Saturday, September 30, 2023  |



Daniel Franco’s indomitable spirit, positive attitude earns BWAA Courage Award

Photo courtesy of Daniel Franco
Fighters Network

The reminder is a twisting, jagged scar. It runs about eight inches long and begins around the middle of Daniel Franco’s forehead and curves down behind his left ear, like a great fish hook. It’s what greets Franco each morning in the mirror. He laughs at the sight of it.

He has no memory of how the wound got there.

Maybe it’s what buoys Franco. Maybe it’s why he manages to somehow stay out of the angry vortex so many seem sucked into when they’ve been damned by misfortune. There is some frustration, Franco says. It pinches and prods him, lingering on his psychological periphery. Still, the true Daniel Franco, the positive, smiling, jovial Daniel Franco, the one he truly knows, hasn’t been tarnished. Scar or no scar.

By now, most fight fans know his story. The featherweight from Rancho Cucamonga, California, almost lost his life after suffering an eighth-round TKO loss to Jose Haro on June 10, 2017, at the WinnaVegas Casino in Sloan, Iowa. “Twitch” collapsed in the ring and was immediately whisked to a hospital where doctors performed brain surgery to relieve the swelling. He survived an induced coma that lasted over a week, and a near-fatal infection. He succeeded in coming out as close to intact as someone can from the type of traumatic brain injury that few survive.

Franco, who turned 26 on December 22 and underwent four surgeries to repair two brain bleeds, isn’t angry. No one would blame him if he was. Roc Nation Sports, the company that promoted him and is owned by billionaire music mogul Jay Z, have turned their backs on him. They didn’t even send him the usual promotional Christmas gifts, as they do with their fighters each year. Not even a holiday card. He’s buried under enormous debt of over $500,000 in medical costs.

There is no conceivable way to pay it.

And yet, Franco has returned to being himself. To being positive. He speaks in halting starts and stops, but he understands what’s being said to him and can respond.

Franco, who compiled a professional record of 16 wins (11 by knockout), two losses and three draws, just had a fragment of his skull surgically put back when spoke to him. However, while the ordeal has strained his psyche, it has not twisted his essence. This hasn’t beaten him.

Because of his indomitable spirit in the face of his nightmarish ordeal, on January 19, Franco was named the winner of the Boxing Writers Association of America’s 2017 Bill Crawford Courage Award.

“I can laugh now,” Franco admitted. “What are you going to do? I don’t how or why I’ve become positive. Maybe because it’s been ingrained in me ever since I was a kid. I just feel that if you don’t have a positive attitude nothing positive is going to happen to you. It couldn’t get any worse for me than what I went through already.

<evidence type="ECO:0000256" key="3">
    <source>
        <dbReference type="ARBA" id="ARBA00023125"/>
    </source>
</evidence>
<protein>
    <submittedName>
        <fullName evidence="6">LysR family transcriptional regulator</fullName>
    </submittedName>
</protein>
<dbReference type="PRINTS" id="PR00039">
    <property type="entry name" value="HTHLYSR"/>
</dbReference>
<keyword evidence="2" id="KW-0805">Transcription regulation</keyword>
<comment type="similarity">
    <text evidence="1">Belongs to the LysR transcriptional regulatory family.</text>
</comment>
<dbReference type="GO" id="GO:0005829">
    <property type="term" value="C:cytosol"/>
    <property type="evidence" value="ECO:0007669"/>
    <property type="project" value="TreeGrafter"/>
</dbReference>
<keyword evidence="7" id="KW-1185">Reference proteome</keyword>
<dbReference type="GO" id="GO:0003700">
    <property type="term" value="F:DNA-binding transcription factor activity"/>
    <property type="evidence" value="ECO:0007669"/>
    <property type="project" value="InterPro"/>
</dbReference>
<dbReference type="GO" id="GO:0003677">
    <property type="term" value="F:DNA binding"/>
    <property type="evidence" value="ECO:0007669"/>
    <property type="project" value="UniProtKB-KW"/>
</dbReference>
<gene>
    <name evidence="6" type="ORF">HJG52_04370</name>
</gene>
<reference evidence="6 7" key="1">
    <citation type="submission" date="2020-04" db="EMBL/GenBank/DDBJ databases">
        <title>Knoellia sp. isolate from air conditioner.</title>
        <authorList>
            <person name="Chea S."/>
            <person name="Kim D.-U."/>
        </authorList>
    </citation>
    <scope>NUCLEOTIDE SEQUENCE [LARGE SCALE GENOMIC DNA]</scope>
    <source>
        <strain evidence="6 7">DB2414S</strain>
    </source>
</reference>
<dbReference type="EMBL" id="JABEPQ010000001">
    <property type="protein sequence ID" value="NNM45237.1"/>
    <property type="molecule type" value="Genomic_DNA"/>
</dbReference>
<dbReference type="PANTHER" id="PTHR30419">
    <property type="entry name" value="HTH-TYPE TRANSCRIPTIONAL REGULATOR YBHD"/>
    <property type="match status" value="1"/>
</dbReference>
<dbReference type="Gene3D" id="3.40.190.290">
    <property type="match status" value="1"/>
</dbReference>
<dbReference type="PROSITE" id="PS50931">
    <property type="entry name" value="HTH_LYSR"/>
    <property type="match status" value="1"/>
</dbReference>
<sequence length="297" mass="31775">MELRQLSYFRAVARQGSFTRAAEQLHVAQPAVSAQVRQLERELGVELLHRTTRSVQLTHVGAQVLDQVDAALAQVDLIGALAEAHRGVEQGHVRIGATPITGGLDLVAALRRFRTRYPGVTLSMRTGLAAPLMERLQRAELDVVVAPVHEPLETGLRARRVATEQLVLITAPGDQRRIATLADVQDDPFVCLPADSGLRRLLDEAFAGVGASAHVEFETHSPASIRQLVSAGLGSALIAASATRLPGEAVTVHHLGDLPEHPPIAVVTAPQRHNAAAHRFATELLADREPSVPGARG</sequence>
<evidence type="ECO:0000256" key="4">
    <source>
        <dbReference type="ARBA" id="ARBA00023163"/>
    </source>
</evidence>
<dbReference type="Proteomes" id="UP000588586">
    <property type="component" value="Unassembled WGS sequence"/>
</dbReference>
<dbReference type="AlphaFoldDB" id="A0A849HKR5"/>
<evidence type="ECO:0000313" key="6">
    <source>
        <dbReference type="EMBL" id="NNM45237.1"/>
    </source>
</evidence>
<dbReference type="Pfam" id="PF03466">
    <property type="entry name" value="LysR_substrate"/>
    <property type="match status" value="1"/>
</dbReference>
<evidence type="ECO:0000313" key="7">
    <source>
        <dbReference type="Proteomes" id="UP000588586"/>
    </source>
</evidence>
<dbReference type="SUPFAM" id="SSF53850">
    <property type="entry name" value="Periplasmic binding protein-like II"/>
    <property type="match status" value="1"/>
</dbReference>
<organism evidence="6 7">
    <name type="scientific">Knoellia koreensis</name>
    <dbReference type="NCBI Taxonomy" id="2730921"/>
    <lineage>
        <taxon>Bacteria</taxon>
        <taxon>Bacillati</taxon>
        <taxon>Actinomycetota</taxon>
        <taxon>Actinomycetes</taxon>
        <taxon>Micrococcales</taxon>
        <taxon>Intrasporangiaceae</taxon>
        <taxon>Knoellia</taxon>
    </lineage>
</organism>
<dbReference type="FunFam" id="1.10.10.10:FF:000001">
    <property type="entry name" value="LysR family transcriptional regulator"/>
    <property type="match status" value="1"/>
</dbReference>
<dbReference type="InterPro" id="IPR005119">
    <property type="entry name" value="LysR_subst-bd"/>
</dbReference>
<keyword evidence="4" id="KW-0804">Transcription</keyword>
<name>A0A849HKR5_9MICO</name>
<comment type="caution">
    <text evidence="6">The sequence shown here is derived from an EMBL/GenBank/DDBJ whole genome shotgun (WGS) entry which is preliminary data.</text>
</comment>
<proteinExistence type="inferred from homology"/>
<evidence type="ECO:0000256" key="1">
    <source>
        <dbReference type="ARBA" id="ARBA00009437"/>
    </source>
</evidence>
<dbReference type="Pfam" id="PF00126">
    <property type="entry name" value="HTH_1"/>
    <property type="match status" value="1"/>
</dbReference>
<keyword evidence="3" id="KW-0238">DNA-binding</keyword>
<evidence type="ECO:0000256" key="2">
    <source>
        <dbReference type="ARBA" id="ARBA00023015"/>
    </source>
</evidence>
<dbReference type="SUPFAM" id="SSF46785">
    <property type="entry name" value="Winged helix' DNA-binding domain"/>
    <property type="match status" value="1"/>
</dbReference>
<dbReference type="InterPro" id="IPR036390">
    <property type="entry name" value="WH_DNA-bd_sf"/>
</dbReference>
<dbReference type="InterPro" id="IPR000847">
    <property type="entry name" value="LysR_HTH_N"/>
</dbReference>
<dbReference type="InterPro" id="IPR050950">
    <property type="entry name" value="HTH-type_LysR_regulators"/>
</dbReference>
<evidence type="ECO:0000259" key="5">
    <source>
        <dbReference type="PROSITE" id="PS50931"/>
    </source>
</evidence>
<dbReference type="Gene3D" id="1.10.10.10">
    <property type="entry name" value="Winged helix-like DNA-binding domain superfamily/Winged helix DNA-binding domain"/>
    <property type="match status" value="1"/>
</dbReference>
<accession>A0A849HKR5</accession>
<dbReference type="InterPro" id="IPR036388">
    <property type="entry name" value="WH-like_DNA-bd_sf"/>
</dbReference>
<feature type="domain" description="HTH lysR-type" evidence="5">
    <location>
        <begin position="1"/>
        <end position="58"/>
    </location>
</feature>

“Why dwell on it? The way you look at things is the way you feel. If you stay positive and look at things positively, that’s the way you’re going to feel. I was always positive growing up. I have a great appreciation of the boxing community. A lot of people have reached out to make sure that I was okay. I know how fortunate I am. I know that I’m lucky to be alive. I’m lucky to have the love of the people around me.”

A week after awaking from a 10-day medically induced coma, Franco was lying in the hospital and had to see the knockout that put him there.

It’s a fighter’s mentality.

“I saw highlights of the fight, because no one would let me see the [Haro] fight,” Franco said. “My family went out to eat and I asked my friend Kevin to see the fight. He wouldn’t let me see it, either. So, I grabbed my phone and Googled it. I just saw the knockout, and I like, ‘Wow, oh wow.’ To me, it was nuts, because I didn’t remember it. I haven’t seen the whole fight.”

Franco wants to return to school for his associates degree. A future goal is to help people who suffer brain injuries like his. On Christmas Day, Franco went deep sea fishing for the first time since he was 11. He had the whole Pacific Ocean out in front of him and felt the sun beating on his forehead, the wind, the boat rocking under his feet.

The tranquil moment gave him time to reflect on everything that happened to him in 2017—a year he can barely remember. He remembers gazing into the water, and then up at the horizon and how beautiful everything was.

“I went through struggles and I’m lucky that I made it through,” Franco said. “It was great to experience something that I haven’t done in forever. It does make you feel alive considering everything I’ve been through.”

Simple things, Franco says, he doesn’t take for granted. Small acts, like breathing. His timetable to start school has been thwarted by the medication he takes for seizures, making it impossible for him to drive. He still hasn’t heard anything back from Roc Nation whether they are willing to help defray some of the medical expenses and no one from Roc Nation returned any calls when they contacted for this story.

Franco is moving on. He refused to let his situation dictate to him.

“I’m still able to do everything I was able to do before the injury,” Franco said. “I’m able to love my girlfriend. I’m able to walk. I never thought walking would be something I was ever grateful for. I’m just not a fighter anymore. I’ve learned so much about myself and people in general.

“I’m not a fighter anymore.”

Franco is actually wrong. He’s still a fighter. That part of him will never change.

“It’s terrible I can’t compete anymore and I still want to be part of a team and be part of someone’s training,” Franco said. “My goal is make boxing better.”

His inspirational story already has.